2017-18 Theater Courses
The goal of the Performing Arts Department is to introduce students to the discipline and the creative process of the performing arts. We stress ensemble work in our classes and productions, creating a trusting environment that allows students to free their imaginations and develop self-confidence and spontaneity. Our classes accommodate students with no performing experience, as well as those interested in pursuing performing arts professionally.
Urban Advanced Studies (UAS) classes in the Performing Arts Department are designed to challenge students to deepen their practice in a given discipline. The primary expectation of advanced visual and performing artists is serious involvement with their creative pursuit in a disciplined manner, with a commitment to exploring the practice with curiosity, conviction and technical mastery.
Advanced work in theater involves continuing the development of a strong and flexible technique, as well as higher expectations for the skills and values necessary to create theater, including the ability to analyze, communicate and articulate more complicated and /or nuanced work, and to utilize organizational skills. Students can take on more rigorous challenges in directing and communication through production classes by being a student director, dramaturge or production manager. Another opportunity for an advanced project is writing and directing a one act play or theater production that is developed through the year and directed by the student for a festival of one act plays in the spring. Students are encouraged to explore personal and true expression through writing, to develop ideas and translate them for the stage with the skills and tools of the theater, to physically explore communication through movement and blocking, and to critique performance projects to better understand the opportunities and challenges of theater.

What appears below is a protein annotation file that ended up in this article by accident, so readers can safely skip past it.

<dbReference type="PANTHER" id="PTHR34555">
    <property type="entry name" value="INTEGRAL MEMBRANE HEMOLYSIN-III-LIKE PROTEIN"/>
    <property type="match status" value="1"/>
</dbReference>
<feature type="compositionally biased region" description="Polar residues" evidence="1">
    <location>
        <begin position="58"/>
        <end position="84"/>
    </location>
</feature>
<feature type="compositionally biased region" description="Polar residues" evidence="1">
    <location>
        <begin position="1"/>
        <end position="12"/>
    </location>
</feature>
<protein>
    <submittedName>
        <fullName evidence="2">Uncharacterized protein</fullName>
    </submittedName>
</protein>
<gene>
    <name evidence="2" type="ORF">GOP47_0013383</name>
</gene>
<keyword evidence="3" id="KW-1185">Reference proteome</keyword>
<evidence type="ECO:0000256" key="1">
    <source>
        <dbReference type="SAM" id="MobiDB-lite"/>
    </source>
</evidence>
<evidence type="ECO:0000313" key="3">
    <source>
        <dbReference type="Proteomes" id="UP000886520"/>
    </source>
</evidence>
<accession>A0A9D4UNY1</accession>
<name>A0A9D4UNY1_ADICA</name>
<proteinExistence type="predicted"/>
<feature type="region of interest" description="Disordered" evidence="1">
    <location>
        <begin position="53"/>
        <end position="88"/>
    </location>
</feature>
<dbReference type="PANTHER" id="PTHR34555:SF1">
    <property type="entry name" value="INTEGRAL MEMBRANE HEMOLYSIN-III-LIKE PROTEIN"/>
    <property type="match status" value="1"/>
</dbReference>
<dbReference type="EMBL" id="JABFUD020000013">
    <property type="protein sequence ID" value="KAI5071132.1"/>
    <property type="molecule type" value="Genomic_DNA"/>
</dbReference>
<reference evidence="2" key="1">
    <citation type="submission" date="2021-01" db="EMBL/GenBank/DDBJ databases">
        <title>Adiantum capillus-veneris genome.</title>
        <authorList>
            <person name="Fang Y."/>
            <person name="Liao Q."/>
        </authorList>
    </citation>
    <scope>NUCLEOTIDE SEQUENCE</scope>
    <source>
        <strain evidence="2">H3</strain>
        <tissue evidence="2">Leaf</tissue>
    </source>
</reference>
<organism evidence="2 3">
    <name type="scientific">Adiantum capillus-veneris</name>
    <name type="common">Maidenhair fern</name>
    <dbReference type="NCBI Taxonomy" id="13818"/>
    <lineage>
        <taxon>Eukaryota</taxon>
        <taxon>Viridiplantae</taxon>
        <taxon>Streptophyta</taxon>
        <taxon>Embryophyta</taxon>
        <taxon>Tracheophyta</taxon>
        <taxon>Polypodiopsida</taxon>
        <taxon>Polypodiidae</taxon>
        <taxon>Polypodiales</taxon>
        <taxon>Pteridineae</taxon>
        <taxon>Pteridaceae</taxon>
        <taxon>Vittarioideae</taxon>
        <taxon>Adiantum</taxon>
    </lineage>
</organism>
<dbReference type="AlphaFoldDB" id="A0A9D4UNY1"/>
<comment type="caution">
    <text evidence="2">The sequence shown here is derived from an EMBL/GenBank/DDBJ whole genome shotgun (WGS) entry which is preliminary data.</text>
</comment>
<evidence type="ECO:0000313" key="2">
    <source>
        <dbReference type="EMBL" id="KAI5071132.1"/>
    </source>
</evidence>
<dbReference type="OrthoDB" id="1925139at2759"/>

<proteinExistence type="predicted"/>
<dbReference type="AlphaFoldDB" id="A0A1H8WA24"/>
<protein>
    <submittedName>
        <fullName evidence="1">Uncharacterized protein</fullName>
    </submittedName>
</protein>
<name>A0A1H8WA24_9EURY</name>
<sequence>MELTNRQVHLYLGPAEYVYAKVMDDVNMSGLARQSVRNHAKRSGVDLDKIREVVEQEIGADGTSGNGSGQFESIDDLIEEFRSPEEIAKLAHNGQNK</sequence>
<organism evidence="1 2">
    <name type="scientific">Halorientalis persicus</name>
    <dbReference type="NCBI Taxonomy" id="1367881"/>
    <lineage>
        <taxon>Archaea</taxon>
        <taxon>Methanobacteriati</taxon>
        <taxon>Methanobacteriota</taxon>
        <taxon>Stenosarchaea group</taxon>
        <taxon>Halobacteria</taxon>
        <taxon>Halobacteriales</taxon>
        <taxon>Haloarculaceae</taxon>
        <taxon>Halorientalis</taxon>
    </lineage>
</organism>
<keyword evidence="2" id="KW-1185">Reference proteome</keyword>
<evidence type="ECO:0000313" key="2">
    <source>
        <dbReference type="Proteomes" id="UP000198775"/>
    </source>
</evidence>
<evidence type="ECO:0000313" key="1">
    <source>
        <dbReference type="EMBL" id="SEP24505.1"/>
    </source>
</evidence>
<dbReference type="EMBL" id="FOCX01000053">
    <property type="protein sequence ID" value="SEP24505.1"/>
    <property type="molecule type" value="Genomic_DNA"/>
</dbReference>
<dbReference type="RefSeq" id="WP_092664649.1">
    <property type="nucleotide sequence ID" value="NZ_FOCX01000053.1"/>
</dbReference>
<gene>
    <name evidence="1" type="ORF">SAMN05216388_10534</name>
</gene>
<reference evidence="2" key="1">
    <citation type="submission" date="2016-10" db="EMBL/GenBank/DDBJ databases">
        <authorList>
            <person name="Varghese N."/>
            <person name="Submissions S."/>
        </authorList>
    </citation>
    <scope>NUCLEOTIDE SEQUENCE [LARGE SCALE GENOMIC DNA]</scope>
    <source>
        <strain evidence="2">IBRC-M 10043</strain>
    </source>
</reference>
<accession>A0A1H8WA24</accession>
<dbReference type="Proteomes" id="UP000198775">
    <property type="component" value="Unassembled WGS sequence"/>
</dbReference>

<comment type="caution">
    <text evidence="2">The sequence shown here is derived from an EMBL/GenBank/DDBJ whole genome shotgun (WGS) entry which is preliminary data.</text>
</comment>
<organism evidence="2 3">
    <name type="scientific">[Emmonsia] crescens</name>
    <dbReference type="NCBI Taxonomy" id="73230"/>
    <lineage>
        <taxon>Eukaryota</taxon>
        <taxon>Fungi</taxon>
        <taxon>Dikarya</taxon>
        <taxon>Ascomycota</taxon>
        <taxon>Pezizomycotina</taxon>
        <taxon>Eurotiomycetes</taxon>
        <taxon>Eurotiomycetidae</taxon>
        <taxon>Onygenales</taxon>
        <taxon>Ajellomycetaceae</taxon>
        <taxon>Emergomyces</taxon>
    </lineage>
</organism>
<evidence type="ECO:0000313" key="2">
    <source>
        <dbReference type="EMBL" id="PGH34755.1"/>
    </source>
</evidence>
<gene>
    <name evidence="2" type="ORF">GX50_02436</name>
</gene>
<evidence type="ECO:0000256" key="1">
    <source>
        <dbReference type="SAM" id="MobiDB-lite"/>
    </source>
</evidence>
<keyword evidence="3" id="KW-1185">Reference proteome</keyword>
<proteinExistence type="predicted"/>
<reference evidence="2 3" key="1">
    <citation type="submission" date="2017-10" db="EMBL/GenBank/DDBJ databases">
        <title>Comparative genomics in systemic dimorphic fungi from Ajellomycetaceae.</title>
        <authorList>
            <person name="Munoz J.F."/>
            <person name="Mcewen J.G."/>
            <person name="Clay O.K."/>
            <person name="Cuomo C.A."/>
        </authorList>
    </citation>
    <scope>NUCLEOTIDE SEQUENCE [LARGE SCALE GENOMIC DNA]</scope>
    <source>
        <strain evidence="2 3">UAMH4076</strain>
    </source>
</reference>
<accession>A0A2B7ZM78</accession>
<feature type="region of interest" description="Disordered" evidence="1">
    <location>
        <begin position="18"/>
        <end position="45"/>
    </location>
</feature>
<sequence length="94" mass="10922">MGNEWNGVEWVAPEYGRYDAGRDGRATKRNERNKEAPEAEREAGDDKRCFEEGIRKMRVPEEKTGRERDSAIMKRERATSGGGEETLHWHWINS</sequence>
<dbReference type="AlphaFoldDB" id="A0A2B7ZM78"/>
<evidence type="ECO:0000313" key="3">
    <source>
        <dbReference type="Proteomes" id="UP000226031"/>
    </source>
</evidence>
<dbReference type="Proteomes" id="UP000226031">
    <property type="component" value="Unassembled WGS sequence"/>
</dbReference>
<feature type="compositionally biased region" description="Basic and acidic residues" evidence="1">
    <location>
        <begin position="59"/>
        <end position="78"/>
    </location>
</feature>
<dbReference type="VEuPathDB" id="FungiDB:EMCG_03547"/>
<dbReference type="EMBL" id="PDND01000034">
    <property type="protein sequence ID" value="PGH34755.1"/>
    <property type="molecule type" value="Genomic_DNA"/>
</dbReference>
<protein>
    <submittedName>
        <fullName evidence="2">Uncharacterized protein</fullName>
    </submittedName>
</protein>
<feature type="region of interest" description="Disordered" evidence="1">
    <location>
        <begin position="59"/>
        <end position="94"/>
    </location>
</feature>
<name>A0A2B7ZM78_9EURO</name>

Acting 1 students are introduced to the basic skills needed by the actor, including: concentration, observation, improvisation, vocal and physical control, sense memory and scene analysis. Emphasis is placed on developing a flexible acting technique and becoming performance-ready. Each student participates in scene study projects that include character development, play analysis, beat work, memorization and performance. Students complete a written evaluation of all scene study projects and a final exam on the acting techniques presented in the text, The Practical Handbook for the Actor. This class serves as the prerequisite for all Level 2 acting and production classes. (1/2 credit)
UAS Acting 2 follows the basic groundwork established in Acting I. This class takes the next step in developing a strong and flexible acting technique. Through the continuation of the Practical Aesthetics technique introduced in the Acting l class using the textbooks, The Practical Handbook for Actors and The Monologue Audition, actors will continue to experiment with dramatic action in a variety of applications including: scripted scene study, improvisation, original scene study, monologue and audition work. Special attention will be given to the audition process, and each student will prepare and rehearse two audition pieces. In addition, directing techniques will be introduced. A selection of playwrights and their work will be studied as presented by the scene study projects. Prerequisite: Acting 1 or instructor approval. (1/2 credit)